• Summary
  • Contents

About the SeriesThe SAGE Key Concepts series provides students with accessible and authoritative knowledge of the essential topics in a variety of disciplines. Cross-referenced throughout, the format encourages critical evaluation through understanding. Written by experienced and respected academics, the books are indispensable study aids and guides to comprehension.Key Concepts in Education provides students with over 100 essential themes, topics and expressions that Education students are likely to encounter, both during their courses and beyond in professional practice. Co-authored to draw on experiences of working within academia, local authorities and the classroom, the entries provide:a definition of the concepta description of the historical and practical contextan explanation of how the concept is appliedan evaluation of the concepthelpful references and suggested further readingThis book will be essential reading for students of Education, and an invaluable reference tool for their professional careers. About the AuthorsFred Inglis is Emeritus Professor of Cultural Studies, University of Sheffield. Lesley Aers is a senior member of a local authority school improvement service and an Ofsted inspector. Both authors are former schoolteachers.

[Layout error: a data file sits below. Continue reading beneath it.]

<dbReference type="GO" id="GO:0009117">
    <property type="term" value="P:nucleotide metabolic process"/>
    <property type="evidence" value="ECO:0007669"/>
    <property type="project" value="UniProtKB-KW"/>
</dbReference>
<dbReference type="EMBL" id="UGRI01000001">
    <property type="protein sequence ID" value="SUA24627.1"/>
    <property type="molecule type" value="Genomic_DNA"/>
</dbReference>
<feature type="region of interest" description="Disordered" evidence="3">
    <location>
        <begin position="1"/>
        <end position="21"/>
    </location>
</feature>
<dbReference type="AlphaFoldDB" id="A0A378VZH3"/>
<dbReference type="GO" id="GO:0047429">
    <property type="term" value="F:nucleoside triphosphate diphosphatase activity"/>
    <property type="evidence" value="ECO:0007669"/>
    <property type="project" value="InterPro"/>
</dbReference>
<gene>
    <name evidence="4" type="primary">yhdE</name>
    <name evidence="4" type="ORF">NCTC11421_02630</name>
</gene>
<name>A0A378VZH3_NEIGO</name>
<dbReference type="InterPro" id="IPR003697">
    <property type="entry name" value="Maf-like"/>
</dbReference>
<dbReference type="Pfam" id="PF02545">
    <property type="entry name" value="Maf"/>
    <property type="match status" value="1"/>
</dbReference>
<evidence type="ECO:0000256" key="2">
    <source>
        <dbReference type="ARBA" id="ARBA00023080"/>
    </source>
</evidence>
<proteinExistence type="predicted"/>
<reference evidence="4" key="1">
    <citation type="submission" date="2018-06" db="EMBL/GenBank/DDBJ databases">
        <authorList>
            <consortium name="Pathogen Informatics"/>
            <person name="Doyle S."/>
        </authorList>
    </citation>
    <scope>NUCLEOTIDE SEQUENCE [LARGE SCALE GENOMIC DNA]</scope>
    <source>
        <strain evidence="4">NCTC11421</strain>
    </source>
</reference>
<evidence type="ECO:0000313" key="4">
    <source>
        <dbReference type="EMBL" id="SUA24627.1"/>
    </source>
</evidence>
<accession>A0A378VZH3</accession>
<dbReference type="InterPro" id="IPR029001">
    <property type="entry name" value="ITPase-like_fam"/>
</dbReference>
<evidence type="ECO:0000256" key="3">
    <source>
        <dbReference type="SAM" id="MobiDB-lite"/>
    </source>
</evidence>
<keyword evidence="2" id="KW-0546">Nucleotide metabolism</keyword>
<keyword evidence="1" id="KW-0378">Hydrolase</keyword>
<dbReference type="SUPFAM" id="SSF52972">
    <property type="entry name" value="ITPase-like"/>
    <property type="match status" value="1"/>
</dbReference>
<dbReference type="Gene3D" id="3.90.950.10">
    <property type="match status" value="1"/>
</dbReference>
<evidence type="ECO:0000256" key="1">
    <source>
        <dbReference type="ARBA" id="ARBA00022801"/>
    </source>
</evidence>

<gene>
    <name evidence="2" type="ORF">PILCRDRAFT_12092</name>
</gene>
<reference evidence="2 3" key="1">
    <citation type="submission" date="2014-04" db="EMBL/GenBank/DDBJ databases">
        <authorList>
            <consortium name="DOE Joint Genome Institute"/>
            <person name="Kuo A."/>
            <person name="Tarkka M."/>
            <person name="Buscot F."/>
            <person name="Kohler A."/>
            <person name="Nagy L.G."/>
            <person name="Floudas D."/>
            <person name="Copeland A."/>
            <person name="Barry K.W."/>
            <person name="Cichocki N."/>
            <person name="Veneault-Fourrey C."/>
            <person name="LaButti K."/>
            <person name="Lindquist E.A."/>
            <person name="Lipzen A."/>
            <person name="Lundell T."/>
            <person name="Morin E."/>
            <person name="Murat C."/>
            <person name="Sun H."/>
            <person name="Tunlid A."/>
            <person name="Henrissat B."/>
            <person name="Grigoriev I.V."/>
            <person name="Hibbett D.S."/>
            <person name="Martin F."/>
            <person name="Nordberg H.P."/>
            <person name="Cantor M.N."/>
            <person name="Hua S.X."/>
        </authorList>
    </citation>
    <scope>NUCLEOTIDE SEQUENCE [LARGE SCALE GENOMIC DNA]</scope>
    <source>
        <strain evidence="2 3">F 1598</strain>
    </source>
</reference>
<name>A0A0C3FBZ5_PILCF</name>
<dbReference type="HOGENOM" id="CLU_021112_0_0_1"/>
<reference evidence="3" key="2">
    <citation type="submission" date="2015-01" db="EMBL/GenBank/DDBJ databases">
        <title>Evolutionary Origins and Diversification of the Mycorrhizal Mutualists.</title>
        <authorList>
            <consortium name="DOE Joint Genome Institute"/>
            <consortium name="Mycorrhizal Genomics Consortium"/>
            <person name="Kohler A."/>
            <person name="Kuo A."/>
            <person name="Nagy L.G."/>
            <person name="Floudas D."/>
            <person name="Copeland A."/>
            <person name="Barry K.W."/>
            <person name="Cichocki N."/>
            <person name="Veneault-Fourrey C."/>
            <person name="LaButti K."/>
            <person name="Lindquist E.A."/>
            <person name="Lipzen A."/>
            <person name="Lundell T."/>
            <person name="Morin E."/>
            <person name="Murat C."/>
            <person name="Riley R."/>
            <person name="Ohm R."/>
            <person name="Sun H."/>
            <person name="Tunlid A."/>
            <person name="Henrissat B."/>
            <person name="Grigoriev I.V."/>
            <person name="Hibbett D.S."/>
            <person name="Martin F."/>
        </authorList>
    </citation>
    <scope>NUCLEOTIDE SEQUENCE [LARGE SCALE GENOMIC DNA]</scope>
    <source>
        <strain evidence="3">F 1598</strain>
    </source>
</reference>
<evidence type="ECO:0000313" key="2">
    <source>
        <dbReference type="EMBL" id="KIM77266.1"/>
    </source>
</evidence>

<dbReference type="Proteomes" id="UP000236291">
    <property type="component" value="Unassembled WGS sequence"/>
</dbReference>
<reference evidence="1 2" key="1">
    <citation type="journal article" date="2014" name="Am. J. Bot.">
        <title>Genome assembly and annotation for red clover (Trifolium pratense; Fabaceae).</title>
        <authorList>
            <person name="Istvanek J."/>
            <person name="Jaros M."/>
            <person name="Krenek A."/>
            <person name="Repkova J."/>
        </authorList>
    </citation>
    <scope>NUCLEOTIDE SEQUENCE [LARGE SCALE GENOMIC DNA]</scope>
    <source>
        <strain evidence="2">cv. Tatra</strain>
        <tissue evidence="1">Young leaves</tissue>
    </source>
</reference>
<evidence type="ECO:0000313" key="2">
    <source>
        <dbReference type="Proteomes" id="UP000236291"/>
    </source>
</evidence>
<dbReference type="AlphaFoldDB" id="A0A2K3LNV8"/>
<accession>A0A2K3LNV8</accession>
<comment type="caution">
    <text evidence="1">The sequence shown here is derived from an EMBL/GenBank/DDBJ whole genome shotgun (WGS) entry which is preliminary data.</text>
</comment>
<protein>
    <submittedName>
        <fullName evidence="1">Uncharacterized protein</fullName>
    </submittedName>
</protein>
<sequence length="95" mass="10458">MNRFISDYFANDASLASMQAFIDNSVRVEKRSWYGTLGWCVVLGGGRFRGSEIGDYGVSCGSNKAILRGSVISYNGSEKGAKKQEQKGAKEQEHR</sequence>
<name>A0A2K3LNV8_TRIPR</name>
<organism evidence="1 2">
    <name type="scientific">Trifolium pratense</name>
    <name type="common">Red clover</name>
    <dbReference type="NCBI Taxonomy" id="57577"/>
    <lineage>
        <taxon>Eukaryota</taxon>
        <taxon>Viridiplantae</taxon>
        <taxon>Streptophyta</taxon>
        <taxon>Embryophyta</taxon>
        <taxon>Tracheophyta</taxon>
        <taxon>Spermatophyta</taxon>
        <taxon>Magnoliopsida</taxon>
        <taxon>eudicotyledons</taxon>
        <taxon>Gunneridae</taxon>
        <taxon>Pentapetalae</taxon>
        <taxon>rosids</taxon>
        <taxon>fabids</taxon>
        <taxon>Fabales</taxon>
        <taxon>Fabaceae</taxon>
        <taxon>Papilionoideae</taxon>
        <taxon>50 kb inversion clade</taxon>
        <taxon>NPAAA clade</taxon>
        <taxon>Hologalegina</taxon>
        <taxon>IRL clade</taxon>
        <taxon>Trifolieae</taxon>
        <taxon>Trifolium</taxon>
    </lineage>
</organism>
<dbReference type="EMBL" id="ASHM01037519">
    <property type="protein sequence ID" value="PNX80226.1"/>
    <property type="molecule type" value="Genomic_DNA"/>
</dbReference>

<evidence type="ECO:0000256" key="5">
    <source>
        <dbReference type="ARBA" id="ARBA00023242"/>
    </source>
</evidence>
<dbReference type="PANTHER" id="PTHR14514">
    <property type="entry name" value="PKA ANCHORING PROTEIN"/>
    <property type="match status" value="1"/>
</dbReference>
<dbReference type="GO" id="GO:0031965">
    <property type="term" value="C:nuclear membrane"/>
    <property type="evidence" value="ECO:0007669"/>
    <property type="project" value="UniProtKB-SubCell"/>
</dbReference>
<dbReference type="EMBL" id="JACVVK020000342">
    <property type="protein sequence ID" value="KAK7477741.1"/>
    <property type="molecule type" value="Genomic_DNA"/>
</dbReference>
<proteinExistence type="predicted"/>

Criticism
Criticism

To be critical is, in everyday conversation, to be a bit anti-social, to be looking for disagreement, to be hard to please. Yet learning how to criticise is the bedrock foundation of education and one fundamental activity of thinking. It has, what is more, manifold forms. Far from being merely the habit of picking holes in things and of finding defects in everything, one may be no less critical in creatively imagining circumstances or conditions different from those which prevail, and then pointing out their advantages.

It is usual to counterpose creation to criticism. But when a poet is going through a first draft of a poem improving its rhythms or crossing out one image and substituting another, he or she is criticising and creating ...

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